Besides the cooling effects of the slab, windows placed for cross-ventilation in each room will keep the air-conditioning off most of the summer. Casements or the patio door can be cracked open a little or a lot to funnel prevailing Southern breezes out North-facing awning windows. High windows enhance the “stack effect”, naturally drawing warm air up and out, all hurried along by the sloped ceiling. The speed of the air can be increased even more when the area of opened window on the windward side is small compared to the area of opened window on the leeward side. Awning windows are perfect for passive ventilation because they can be left open all summer long without any worry about rain.

I chose Marvin Integrity All-Ultrex windows for their rot-proof, maintenance-free finish and long-term durability. They’re less expensive than Marvin’s wood aluminum clad windows but more expensive than common vinyl windows. They’re made from pultruded fiberglass, which takes 39% less energy to manufacture than vinyl. And because they’re 60% glass (silica sand), the frames expand and contract at nearly the same rate as the glazing, making the units less likely to break seal.

Window glazing comes in a dizzying combination of features that effect energy performance, and I gave them all an equal run through REM-Design. Turns out, the most commonly available is also the most cost-effective. I chose “dual-pane, low E2 with argon” which is rated for year-round comfort in Northern and North-Central states. The equivalent R-value is 3.4, the same as one inch of cellulose or fiberglass insulation—not too impressive. There are several (mostly Canadian and European) window manufacturers that make up to R-10 windows, but they are far outside my budget.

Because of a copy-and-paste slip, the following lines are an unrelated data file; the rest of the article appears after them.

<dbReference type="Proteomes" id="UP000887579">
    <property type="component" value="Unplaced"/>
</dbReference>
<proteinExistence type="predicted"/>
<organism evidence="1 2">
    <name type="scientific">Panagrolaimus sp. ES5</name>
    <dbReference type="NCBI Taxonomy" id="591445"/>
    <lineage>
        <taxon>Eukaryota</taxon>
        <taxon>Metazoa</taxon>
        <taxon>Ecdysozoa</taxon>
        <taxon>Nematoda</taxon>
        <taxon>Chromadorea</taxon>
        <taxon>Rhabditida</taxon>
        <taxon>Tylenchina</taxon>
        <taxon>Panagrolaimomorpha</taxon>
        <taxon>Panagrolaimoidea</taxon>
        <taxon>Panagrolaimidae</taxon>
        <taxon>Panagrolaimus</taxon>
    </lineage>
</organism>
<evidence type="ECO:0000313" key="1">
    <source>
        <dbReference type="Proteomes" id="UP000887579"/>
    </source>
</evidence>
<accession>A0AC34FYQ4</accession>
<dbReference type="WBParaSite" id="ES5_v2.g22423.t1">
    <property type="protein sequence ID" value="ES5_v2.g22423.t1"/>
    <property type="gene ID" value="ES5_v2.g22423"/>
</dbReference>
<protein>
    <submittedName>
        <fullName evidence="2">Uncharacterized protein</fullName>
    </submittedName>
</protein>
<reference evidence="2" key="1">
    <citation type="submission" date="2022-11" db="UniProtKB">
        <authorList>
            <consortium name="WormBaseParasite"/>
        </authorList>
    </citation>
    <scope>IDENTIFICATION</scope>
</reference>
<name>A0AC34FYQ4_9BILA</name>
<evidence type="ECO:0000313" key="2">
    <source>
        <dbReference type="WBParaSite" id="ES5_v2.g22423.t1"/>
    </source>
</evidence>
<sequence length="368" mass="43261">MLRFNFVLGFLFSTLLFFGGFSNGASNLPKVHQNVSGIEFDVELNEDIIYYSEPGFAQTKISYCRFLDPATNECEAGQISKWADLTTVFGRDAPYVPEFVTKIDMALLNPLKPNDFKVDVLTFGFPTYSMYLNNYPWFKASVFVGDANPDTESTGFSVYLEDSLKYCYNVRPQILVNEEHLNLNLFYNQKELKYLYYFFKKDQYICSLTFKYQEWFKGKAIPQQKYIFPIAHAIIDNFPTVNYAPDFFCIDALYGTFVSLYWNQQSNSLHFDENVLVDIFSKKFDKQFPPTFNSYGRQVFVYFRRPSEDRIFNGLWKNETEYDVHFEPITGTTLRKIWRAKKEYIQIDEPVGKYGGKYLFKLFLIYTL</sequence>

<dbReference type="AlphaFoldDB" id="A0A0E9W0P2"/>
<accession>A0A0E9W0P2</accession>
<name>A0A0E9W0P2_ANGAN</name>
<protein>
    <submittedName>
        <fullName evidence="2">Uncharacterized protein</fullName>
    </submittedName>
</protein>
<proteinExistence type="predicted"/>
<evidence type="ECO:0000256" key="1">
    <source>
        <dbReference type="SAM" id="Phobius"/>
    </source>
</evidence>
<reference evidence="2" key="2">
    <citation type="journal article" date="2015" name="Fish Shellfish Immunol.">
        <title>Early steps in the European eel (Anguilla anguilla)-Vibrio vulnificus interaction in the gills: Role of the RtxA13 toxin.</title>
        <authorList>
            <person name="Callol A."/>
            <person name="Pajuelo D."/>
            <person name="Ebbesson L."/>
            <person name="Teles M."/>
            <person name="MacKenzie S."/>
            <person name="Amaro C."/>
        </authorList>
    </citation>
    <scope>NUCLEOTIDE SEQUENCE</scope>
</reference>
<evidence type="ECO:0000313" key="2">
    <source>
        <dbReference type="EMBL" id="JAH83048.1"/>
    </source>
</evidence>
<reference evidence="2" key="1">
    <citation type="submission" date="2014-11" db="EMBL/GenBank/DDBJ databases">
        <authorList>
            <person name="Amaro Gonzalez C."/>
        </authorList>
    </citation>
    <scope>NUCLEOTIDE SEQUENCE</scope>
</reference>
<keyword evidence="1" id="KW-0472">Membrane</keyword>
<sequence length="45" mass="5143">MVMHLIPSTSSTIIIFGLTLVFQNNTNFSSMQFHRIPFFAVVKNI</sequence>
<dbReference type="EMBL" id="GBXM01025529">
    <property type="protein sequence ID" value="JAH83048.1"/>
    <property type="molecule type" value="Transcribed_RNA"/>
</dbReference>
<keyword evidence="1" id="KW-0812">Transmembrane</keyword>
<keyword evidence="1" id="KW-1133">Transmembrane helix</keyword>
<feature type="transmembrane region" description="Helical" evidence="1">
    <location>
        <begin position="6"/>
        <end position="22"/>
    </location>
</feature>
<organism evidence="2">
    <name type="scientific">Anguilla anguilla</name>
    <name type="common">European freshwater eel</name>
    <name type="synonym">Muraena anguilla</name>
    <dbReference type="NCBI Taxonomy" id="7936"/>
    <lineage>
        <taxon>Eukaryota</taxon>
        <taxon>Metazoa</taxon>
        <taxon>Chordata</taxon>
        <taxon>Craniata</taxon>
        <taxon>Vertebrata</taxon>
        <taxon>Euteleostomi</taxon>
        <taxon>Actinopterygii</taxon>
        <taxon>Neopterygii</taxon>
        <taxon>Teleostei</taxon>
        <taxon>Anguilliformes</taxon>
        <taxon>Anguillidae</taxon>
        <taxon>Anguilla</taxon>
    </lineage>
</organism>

Other high-performance builders in our climate zone upgrade to triple-panes and low E1 coatings where south-facing. If I did the same, I could save $59/year in operating costs. However, the package would cost me $2,785 extra or about 28% more. Even when amortized over the expected service life of the windows (30 years), the triple-pane windows never pay for themselves.

The argument then comes down to comfort. It’s true that dual-pane windows are colder and more prone to condensation problems. If you’re sitting next to a cold window in the evening, you’re going to feel a chill as your warm body radiates heat to the cool glass. And you might experience a waterfall-like spill of air and be tempted to turn up the thermostat. Curtains or thermal shades are the answer here, or to paraphrase Frank Lloyd Wright: “move your chair”.

I saved money and resources and kept to budget in another way: my home doesn’t really have many windows. If my design answers the need for natural light, views, and cross ventilation—it works. If the windows are well-proportioned and well-placed to create a harmonious whole with other architectural elements—I have style. But the biggest savings of all: the house is small.

Installing the windows was a satisfying step for me. I chose DuPont’s Tyvek system of flashing products. While it can sometimes seem like you’re wrapping a Christmas present, tape and Tyvek are stronger and long-term more reliable than old-school caulk and tar paper. The products had a quality feel and were easy to use.

I used FlexWrap NF, StraightFlash, and FlexWrap EZ—all butyl rubber flashings that are solvent- and VOC-free. They can be installed in cold weather on cold surfaces, are self-healing, and don’t off-gas. There’s no waste except for the peel-off paper backings. With windows in, the house is warmer and a better place to be.